A younger brother of Saudi Crown Prince Mohammed bin Salman is in Washington this week, with President Donald Trump’s evolving policy toward Iran and Yemen expected to be on the agenda for talks with the administration.
Deputy Defense Minister Khalid bin Salman’s visit comes days after Trump signaled new openness to potential talks with Saudi Arabia’s chief regional rival, Iran, and a report that the U.S. is looking to enter talks with Iran-backed Houthi rebels in the festering war in Yemen.
The Saudi Press Agency said Prince Khalid “will meet a number of officials to discuss bilateral relations and issues of common concern that support the security and stability of the region,” without providing specifics on meetings planned with administration officials.
Secretary of State Michael Pompeo will meet with the prince on Wednesday afternoon, according to the State Department.
While the trip may have been planned well in advance, analysts said there’s little doubt about what the agenda will be now.
“Behind closed doors, there will be concern over Trump’s strategy of potentially meeting with Rouhani and the way forward,” said Ayham Kamel, head of Middle East and North Africa research at the Eurasia Group, referring to Iran’s President Hassan Rouhani. “There is going to be a lot of questions about where U.S. policy is on that level.”
Speaking at the conclusion of the Group of Seven summit in France on Monday, Trump said he was willing to meet Rouhani under the right conditions, though he gave few details. While Rouhani pushed back, saying he wasn’t interesting in a photo-op with Trump, the American president’s offer was reminiscent of his early diplomacy with North Korea, which has resulted in three meetings with Kim Jong Un.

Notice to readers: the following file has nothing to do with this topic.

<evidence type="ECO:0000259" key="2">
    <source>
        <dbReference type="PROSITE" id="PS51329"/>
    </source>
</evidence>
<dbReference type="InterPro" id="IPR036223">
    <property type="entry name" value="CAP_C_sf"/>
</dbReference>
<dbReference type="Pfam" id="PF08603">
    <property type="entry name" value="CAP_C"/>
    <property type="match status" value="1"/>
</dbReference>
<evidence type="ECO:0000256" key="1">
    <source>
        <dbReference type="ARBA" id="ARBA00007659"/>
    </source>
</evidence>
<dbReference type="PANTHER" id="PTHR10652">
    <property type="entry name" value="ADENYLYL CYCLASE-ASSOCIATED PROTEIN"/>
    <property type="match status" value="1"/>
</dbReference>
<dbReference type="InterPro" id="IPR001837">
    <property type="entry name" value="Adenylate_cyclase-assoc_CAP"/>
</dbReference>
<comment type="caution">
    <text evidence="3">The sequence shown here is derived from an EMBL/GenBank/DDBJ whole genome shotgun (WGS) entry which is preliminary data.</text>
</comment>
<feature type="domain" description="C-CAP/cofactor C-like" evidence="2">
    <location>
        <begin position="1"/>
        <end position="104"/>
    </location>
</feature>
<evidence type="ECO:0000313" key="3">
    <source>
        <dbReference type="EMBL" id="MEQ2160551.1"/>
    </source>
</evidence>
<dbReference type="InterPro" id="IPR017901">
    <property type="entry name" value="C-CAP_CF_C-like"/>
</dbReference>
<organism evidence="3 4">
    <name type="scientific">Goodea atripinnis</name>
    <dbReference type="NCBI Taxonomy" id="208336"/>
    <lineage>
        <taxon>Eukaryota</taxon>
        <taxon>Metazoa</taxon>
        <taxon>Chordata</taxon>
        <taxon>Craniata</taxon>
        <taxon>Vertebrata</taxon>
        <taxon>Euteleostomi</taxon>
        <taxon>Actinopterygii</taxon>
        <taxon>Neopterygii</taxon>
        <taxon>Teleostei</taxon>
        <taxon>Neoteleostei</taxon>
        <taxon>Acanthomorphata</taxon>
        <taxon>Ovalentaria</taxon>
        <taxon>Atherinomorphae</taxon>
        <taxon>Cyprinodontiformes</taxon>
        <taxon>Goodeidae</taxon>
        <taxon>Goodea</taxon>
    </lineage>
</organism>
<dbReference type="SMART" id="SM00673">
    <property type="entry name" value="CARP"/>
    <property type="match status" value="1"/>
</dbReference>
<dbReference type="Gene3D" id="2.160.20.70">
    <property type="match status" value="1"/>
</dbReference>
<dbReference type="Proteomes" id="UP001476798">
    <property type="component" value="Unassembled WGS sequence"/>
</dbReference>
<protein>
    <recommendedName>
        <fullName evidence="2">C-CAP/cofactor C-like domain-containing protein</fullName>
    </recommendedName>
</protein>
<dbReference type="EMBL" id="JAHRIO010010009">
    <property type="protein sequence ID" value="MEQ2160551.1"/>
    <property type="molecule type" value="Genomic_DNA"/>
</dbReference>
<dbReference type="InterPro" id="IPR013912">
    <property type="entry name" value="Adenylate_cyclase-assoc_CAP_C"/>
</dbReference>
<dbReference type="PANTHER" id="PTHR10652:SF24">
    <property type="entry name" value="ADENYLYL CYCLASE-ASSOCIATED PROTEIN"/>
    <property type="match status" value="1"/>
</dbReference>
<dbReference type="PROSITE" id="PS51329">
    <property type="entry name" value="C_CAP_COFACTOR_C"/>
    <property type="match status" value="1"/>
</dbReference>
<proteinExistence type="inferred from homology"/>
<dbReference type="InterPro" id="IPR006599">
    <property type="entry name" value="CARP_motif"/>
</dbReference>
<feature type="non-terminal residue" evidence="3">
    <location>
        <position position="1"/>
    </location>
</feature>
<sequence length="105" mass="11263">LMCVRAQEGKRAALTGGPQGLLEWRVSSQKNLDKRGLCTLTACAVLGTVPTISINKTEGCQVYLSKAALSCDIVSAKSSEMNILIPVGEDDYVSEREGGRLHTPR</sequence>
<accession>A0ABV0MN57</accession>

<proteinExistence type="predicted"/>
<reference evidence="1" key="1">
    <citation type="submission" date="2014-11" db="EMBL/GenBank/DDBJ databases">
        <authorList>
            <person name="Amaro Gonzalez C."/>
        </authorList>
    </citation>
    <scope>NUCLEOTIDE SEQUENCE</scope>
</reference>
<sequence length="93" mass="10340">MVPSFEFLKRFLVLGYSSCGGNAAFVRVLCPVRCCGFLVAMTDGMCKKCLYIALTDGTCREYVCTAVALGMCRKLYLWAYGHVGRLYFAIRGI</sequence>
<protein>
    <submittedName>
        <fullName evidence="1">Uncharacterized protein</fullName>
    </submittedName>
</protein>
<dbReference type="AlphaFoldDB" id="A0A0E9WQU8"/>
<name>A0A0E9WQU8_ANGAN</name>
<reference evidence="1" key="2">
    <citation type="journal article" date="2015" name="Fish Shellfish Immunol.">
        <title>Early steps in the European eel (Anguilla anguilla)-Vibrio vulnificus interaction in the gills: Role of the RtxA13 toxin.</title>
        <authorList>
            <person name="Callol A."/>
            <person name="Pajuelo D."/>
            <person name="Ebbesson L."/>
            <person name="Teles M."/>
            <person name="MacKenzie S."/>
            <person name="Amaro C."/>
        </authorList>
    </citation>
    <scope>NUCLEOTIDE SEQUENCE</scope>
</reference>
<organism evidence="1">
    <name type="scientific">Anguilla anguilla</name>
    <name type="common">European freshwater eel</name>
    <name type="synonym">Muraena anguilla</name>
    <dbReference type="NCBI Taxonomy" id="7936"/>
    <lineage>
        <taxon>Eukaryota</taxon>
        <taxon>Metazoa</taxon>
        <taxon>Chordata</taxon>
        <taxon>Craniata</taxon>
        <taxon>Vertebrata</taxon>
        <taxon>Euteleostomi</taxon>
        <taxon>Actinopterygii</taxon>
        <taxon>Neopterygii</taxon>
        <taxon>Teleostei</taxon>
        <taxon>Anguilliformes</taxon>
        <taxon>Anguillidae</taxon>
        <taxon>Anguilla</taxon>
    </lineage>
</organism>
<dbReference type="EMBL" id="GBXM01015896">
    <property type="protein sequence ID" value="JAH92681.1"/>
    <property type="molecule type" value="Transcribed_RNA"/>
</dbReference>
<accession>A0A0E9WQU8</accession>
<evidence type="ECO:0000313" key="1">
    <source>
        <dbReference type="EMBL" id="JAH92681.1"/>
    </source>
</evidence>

A Rouhani-Trump meeting would break with more than four decades of U.S. policy toward the Islamic Republic, following the country’s 1978 revolution and subsequent U.S. hostage crisis. It would also frustrate key American allies in the Middle East, including both Saudi Arabia and Israel.
Citing sources it didn’t identify, the Wall Street Journal reported on Tuesday that the U.S. administration is also preparing to initiate direct talks with Yemen’s Houthis, who have been targeted by a Saudi-led coalition that has shown signs of fraying. The Saudi intervention, an early move by Prince Mohammed, has pitted the Arab world’s wealthiest nation against its poorest and generated widespread charges of human rights abuses.
“I have no doubt that the Saudis are frustrated” about U.S. signals regarding Mideast policy, Ibrahim Fraihat, a conflict resolution professor with the Doha Institute for Graduate Studies, said in response to questions.
While Trump has made Saudi Arabia the centerpiece of his Middle East strategy since taking office in 2017, the kingdom’s reputation in Washington has been battered by the war in Yemen, the detention of female activists and the killing of columnist Jamal Khashoggi at the Saudi consulate in Istanbul last October. Congress has condemned the Saudis over the Khashoggi episode and the Yemen military campaign.
“Saudi Arabia is performing a balancing act,” said James Dorsey, senior fellow at Singapore’s S. Rajaratnam School of International Studies and its Middle East Institute. “Prince Khalid will no doubt be seeking assurances from the Trump administration that it is not weakening its tough stand towards Iran and will not jeopardize Saudi interests.”